Dr. Patrick Brunner, the author of today’s guest post, is Instructor in Clinical Investigation at The Rockefeller University.
On July 26 2016, a group of young physician-scientists from The Rockefeller University visited the Drs. Barry and Bobbi Coller Rare Book Reading Room at the New York Academy of Medicine. As part of the Clinical Scholars curriculum, led by Dr. Barry Coller and Dr. Sarah Schlesinger, these researchers regularly meet for educational tutorials, and the excursion to the Rare Book Room has clearly been one of the highlights of this past semester.
Arlene Shaner, the curator of this exceptional collection, presented seminal works to the group, and her deep insight and passion for the history of medicine made the excursion a unique experience. Ms. Shaner started the tour with the presentation of one of the most outstanding works of Western medicine – Andreas Vesalius’ opus magnum “De humani corporis fabrica libri septem” (On the fabric of the human body in seven books) from 1543. Ms. Shaner comprehensively and clearly outlined the historical context in which this book had been published, and fascinated her audience with a display of the book’s iconic woodprints. This artwork, which everyone in the room had seen in numerous reproductions, now laid open in its original form – showing the famous muscle man posing in front of an Italian landscape, and the skeleton, leaning on a spade, gazing towards the sky.
Skeleton from the 1543 Fabrica. Click to enlarge.
A letter, sent from Oxford, dated July 7th, 1909, had been incorporated into the book as an inscription. From this letter one can learn that Sir William Osler himself donated the book to the New York Academy of Medicine. Ms. Shaner clearly knows each and every inch of this version of Vesalius work, one of three copies that the New York Academy of Medicine holds.
Inscription by Sir William Osler found in our 1543 Fabrica. Click to enlarge.
Vesalius’ Fabrica has undoubtedly been one of the most influential books on human anatomy, overthrowing the observations and influences of the Greek physician Galen, which had been uncontested by Western medical science for more than 1300 years. And it was not until 1628 that another seminal work, which had also been put on display for the evening, William Harvey’s treatise “Exercitatio anatomica de motu cordis et sanguinis in animalibus” (On the motion of the heart and blood in animals), established that blood circulates in a closed system, and that the heart acts as a pump – a manuscript considered by many scholars to be the single most important publication in the history of physiology.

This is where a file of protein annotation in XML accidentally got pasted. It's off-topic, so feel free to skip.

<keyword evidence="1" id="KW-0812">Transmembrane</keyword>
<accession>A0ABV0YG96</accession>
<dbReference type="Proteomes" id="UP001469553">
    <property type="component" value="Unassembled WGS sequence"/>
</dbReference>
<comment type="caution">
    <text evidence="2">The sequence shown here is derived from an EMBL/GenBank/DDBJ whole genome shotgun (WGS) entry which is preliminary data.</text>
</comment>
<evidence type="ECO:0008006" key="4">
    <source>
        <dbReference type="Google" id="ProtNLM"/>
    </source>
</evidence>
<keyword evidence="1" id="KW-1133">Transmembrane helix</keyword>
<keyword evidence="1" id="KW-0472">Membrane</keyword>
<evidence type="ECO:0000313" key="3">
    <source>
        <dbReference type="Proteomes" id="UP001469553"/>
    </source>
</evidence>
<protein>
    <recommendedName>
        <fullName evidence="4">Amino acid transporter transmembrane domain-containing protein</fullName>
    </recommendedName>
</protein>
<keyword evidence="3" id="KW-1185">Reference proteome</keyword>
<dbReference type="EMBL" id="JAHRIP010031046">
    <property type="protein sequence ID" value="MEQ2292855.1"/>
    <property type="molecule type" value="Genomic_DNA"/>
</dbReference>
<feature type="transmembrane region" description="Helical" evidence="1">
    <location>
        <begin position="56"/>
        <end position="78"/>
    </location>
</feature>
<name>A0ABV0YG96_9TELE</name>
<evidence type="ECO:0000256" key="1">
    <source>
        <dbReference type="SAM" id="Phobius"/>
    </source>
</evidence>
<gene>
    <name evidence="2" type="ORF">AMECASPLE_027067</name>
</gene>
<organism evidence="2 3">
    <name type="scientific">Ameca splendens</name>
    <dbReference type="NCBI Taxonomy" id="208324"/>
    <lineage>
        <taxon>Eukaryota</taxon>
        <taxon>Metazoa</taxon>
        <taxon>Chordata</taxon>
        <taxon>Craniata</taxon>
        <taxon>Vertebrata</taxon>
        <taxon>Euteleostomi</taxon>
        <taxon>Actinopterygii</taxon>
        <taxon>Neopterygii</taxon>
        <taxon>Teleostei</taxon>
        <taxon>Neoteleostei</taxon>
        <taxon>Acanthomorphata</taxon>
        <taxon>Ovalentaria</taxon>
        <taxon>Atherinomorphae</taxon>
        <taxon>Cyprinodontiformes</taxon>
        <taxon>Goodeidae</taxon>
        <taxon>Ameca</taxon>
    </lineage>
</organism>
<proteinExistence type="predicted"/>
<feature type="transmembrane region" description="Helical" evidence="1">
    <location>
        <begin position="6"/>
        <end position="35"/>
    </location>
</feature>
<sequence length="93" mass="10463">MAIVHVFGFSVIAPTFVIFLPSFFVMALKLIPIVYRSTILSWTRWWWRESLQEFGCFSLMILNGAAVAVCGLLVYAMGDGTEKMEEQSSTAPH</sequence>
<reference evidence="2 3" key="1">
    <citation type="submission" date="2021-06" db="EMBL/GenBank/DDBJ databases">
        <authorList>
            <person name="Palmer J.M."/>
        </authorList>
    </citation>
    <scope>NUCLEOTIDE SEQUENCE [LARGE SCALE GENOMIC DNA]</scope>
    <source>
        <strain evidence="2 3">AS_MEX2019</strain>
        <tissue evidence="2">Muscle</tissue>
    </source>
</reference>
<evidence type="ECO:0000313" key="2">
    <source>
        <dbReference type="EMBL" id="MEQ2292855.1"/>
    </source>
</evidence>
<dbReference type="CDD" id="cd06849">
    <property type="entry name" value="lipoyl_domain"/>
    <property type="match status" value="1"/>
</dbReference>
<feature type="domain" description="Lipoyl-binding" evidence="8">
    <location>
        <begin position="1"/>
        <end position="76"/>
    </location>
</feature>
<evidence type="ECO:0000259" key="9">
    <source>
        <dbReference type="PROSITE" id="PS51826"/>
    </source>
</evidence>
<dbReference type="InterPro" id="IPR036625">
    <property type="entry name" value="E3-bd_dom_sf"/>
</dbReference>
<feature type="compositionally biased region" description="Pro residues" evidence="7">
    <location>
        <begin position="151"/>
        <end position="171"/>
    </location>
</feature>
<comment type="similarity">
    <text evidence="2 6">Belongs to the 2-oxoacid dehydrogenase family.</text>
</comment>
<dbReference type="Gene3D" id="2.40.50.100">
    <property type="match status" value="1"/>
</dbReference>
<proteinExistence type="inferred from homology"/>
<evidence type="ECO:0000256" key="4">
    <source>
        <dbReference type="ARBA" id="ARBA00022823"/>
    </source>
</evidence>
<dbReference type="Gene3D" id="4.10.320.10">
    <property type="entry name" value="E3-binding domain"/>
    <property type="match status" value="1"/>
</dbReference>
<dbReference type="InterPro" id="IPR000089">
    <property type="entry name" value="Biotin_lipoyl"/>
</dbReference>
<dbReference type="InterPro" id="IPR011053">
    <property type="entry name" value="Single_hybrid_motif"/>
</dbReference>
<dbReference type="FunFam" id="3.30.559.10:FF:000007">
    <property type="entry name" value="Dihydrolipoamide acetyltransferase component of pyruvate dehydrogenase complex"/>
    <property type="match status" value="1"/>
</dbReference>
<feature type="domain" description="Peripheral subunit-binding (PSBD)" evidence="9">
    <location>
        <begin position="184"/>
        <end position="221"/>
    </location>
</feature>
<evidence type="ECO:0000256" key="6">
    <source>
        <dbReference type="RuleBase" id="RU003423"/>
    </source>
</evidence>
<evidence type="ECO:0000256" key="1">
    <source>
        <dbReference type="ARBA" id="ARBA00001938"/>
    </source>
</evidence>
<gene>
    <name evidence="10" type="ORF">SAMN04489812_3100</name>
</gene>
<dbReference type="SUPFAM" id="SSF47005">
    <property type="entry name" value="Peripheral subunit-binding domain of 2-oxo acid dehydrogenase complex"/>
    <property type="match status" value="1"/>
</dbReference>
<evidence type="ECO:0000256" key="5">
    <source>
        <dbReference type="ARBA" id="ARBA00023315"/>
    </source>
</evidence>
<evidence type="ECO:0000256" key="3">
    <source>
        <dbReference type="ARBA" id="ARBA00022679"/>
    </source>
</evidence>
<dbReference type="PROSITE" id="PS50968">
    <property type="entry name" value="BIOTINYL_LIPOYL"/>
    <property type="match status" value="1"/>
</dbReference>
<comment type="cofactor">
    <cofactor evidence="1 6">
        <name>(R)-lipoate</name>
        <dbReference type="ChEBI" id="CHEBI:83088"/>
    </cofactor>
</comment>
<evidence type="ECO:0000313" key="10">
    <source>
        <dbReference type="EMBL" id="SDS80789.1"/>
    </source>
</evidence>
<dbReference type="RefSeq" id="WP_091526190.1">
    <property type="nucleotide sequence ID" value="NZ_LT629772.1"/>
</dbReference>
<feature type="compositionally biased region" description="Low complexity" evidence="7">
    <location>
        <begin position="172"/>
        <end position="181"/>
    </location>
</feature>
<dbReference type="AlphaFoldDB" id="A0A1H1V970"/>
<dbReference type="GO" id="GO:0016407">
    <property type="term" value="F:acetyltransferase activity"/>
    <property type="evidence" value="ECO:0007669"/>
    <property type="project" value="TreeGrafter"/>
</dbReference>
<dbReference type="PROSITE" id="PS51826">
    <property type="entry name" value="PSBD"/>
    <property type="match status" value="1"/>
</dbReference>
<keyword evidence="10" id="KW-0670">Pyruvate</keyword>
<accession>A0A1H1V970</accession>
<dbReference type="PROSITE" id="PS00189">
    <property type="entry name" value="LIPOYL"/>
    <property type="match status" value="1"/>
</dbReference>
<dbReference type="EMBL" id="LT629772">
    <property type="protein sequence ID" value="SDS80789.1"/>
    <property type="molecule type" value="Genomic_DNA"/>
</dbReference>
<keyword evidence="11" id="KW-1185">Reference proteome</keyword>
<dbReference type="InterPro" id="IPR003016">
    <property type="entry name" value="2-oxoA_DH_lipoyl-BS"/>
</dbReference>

The visitors from The Rockefeller University were greatly impressed by the richness of this library – especially as they learned that all the books are available for review through the library’s archives, be it the “Anatomia hepatis” (The anatomy of the liver) by Francis Glisson, or the first atlas of skin diseases by the dermatological founding father Ferdinand von Hebra.
Arlene Shaner also presented Bernhard Siegfried Albinus’ “Tabulae sceleti et musculorum corporis humani” (Tables of the skeleton and muscles of the human body), first published in Leiden in 1747, which not only depicts anatomical studies in a monumental fashion, but presents the models within elaborate and artful surroundings – overall, an impressive testimonial of its time.
The climax of the visit was the display of a very special gift donated to the New York Academy by Sir Alexander Fleming – a capsule containing a colony of Penicillium, taken from the original culture that produced one of the world’s first antibiotics for medical use. And it has only been about 70 years since this medication became available!
Capsule containing a colony of Penicillium, donated by Sir Alexander Fleming. Click to enlarge.
Seeing all these treasures that irreversibly changed the world, and learning about the stories behind them in the context of both medical and art history, was a unique, and almost sensual, learning experience for the visitors, and Ms. Shaner’s never-ending expertise helped everyone in the room to deeply dive into history.
Aldous Huxley once said: “The charm of history and its enigmatic lesson consist in the fact that, from age to age, nothing changes and yet everything is completely different.” Understanding the challenges that these authors face during their life times, which may not have been quite so different from the ones that we face today, while, at the same time witnessing the dramatic changes that have been instigated by their works, was a true inspiration. The afternoon passed quickly, and everyone agreed that they wanted to come back and further explore this treasury in the middle of New York City.